Why are my images turned sideways? Can I Crop Images?


When you upload images to the admin console, you may notice that they images are turning. This is due to a setting on your camera that will need to be adjusted. Most modern cameras have a rotation sensor which writes an orientation EXIF tag into the file to tell your software how to turn the photo for display.

While you do have options with software, below, which we will leave in for your reference, you now have the ability to rotate images that come into the system sideways, right from the admin panel! Click below to watch the video on how it works!




And just in case you wanted to learn more about adjusting image setting prior to import, here are all the important details you will need. 


Some software does not utilize the orientation tag written by the camera. If you suspect this is the case, don't rotate the photos, but try viewing them straight out of the camera with an up-to-date free program such as PicasaXnView, or FastStone Image Viewer. I have personally verified that these programs display photos according to the embedded orientation flag. If these programs display the photo at the proper orientation, then your original software is at fault and you should consider updating or replacing it.

Ideally, you want a program that will utilize the orientation tag for display only, and not alter the actual data of the file. However, if you want to ensure that your image is always shown at the correct orientation, no matter what software you use, the best way is to use a program that will rotate the actual content losslessly based on the orientation tag, then update the orientation tag to reflect the new orientation.

(Microsoft's free Windows Live Photo Gallery does this.) This will ensure that programs which do use the orientation tag will display the image properly, as well as those that do not utilize the orientation tag.

Here are some of my findings on some popular programs, and how they handle rotation issues.

  • Windows Explorer does not utilize the orientation flag to show thumbnails, even in Windows 7.
  • Windows Picture and Fax Viewer (included with Windows XP) is one program that is notorious for not honoring the orientation flag. Additionally, it will remove any existing orientation flag, along with other metadata, as soon as you rotate a photo using this software.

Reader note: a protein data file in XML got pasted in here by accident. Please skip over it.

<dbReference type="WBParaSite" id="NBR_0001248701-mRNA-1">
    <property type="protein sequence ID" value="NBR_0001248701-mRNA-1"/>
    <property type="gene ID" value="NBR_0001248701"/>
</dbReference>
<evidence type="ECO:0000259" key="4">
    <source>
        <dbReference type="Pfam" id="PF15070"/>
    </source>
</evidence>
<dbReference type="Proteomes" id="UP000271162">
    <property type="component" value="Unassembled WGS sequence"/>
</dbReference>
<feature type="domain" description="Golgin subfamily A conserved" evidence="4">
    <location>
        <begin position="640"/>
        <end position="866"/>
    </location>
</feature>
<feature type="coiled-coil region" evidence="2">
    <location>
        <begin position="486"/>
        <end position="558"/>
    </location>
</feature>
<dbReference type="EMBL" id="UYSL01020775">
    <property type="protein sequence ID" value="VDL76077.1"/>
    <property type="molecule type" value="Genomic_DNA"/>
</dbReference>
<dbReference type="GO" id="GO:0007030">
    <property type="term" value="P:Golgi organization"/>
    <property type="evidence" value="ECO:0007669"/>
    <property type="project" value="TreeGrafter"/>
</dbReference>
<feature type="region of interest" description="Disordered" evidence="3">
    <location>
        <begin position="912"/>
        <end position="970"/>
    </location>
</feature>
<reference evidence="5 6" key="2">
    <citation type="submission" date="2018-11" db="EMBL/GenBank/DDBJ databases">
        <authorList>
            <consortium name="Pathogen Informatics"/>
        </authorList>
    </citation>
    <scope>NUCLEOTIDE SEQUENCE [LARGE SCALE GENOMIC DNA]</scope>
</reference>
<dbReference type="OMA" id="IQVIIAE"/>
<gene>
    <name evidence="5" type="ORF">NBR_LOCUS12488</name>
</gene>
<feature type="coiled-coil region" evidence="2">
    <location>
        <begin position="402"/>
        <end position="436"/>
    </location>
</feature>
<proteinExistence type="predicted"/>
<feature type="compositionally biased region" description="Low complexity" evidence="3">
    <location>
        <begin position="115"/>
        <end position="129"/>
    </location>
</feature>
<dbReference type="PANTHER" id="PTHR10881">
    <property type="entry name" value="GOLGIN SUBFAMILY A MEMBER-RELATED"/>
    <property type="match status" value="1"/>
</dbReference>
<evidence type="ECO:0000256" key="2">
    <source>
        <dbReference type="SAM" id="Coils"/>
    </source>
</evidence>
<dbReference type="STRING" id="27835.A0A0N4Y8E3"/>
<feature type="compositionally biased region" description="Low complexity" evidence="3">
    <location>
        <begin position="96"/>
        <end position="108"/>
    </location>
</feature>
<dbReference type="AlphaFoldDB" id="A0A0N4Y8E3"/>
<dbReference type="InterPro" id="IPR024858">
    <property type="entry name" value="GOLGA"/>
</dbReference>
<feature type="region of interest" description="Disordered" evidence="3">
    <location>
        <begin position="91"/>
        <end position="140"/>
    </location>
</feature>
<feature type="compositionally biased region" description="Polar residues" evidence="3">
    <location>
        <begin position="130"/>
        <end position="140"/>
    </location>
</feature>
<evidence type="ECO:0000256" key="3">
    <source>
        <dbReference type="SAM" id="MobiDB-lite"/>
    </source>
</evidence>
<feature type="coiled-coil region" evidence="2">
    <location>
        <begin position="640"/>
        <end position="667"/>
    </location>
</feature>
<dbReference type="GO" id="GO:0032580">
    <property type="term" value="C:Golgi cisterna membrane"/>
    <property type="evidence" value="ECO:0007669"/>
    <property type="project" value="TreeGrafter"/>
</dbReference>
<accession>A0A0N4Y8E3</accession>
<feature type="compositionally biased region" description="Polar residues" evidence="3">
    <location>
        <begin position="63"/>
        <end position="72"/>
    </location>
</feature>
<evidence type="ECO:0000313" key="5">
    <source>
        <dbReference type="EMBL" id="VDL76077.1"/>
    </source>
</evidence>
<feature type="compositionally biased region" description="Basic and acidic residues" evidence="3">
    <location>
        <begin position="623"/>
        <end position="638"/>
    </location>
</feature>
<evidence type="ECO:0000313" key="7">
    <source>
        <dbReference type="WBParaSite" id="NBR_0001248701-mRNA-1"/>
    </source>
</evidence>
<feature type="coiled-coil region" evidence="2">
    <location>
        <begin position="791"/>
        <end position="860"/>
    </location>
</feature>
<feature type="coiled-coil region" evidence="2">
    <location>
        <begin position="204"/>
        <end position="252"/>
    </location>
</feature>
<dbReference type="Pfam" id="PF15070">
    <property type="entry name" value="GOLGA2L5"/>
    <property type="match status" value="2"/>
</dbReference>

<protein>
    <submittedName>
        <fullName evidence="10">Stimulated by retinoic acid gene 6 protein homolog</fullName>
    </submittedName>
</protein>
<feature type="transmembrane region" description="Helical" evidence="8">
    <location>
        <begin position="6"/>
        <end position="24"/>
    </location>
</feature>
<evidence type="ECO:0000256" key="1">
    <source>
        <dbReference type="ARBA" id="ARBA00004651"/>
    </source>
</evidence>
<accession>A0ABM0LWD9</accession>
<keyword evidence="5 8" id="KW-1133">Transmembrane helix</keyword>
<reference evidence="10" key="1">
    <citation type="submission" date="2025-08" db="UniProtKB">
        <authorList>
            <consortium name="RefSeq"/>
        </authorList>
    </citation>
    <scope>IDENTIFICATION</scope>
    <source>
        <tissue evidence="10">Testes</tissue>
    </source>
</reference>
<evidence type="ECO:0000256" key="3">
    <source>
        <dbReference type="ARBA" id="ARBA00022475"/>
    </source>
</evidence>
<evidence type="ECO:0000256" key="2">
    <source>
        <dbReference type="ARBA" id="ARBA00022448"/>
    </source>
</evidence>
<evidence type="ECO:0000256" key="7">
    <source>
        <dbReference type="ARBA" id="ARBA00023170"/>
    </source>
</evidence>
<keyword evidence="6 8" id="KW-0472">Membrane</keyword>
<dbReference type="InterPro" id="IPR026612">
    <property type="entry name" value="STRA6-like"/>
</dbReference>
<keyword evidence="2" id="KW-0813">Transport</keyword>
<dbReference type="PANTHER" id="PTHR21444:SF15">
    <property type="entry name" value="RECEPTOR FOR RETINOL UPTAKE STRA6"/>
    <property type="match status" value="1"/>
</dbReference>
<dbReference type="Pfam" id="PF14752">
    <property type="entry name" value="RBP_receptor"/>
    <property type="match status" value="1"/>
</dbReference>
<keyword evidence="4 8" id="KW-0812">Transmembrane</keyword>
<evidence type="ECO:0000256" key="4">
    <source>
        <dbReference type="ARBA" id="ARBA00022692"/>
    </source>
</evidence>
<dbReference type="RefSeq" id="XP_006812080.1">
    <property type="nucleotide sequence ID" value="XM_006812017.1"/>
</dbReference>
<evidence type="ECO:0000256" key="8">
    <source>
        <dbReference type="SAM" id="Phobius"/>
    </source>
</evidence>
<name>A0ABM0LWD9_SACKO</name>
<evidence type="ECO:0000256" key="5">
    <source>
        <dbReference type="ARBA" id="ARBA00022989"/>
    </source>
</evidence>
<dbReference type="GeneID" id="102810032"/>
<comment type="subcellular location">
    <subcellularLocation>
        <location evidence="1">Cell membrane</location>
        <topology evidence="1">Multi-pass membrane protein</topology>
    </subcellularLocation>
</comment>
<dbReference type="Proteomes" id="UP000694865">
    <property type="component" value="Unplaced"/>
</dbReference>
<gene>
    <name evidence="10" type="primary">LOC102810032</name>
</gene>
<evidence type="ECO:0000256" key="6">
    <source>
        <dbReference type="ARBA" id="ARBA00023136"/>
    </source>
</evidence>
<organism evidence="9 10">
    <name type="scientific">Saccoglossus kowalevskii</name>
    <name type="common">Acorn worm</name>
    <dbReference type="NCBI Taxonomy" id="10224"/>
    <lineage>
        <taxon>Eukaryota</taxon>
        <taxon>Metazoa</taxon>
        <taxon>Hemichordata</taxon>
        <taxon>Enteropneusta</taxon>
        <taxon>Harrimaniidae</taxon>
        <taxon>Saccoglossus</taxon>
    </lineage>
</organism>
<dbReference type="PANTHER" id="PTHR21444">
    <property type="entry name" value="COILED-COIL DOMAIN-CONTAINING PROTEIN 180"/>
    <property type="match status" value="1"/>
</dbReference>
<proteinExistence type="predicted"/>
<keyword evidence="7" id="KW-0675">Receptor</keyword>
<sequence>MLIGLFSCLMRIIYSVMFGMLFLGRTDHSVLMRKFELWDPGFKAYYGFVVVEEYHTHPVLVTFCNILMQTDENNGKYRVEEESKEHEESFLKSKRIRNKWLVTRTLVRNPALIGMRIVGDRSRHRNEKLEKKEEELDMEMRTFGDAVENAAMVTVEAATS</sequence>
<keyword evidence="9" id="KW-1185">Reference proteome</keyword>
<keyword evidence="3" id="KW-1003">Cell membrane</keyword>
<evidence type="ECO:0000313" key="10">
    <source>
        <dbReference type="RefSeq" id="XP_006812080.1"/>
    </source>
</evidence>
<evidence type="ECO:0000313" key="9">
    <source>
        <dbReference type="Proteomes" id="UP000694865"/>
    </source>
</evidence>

• Windows Live Photo Gallery will re-orient your pictures based on the orientation flag in the file, but only when importing photos directly from the camera. This is an import option which is enabled by default. Windows Live Photo Gallery does not utilize the orientation flag stored in the image file to display photos properly when they are already on your computer. Additionally, if you rotate a photo, the actual content is rotated and a new orientation tag is saved into the file by Windows Live Photo Gallery.


If your camera is older, it might not have an orientation sensor. If you suspect this is the case, you can use a program to view the EXIF data of the photos before doing any editing in another program. You want to be sure that the program you use is showing ALL the EXIF information and not just the fields it thinks are important.

You can use a dedicated EXIF viewer for this, but XnView works well, is free, and is good to have for many different things.

Once you have established that your camera is NOT writing the orientation tag, you can safely rotate the pictures in your preferred photo software. If the software is current, it should add the proper orientation tag to the metadata and you won't need to worry about the picture displaying sideways if you edit in another (current) program later or if you post the photos online.


Scanners do not write EXIF information, so rotating will have to be done during the scanning process or using a photo editor or viewer after scanning the image.


If you use multiple programs to process your photos, one or more of them could be reading or writing the orientation information incorrectly, causing the photo to display sideways, upside-down, or otherwise incorrectly.

If you suspect this is the case, use the process of elimination, by testing each of the programs you use to see how it handles rotation. When you find the one causing the problem, check for an update, eliminate it from your workflow, or be careful to use it only after properly setting the orientation in another program.


When you upload photos online, most sites will also read the orientation EXIF tag and display the photos properly. In those cases where it does not, you can usually find a rotation button or icon to turn the photo to the proper orientation without having to correct the rotation locally and upload the photo again. Look for a pair of arrows or a page icon with an arrow over it. Using desktop software that handles orientation properly should eliminate any issues of photos displaying sideways after you post them online.


Practically every image editing application on the planet has a feature that allows you to rotate a photo back to the appropriate orientation. If you have a Mac, then Photos or iPhoto will allow you to edit the image. On the PC, Photo Editor can do the job.For example, Photoshop's Transform menu item "Edit>Transform" allows you to Rotate or Flip the image. Just be aware that flipping an image containing words may cause the text to appear backward. In this case, your best bet is to choose to rotate the image 180 degrees either in a clockwise or counterclockwise direction. If the image appears to be a bit tilted, and you use the latest version of Photoshop, try using the Content Aware Cropping feature.


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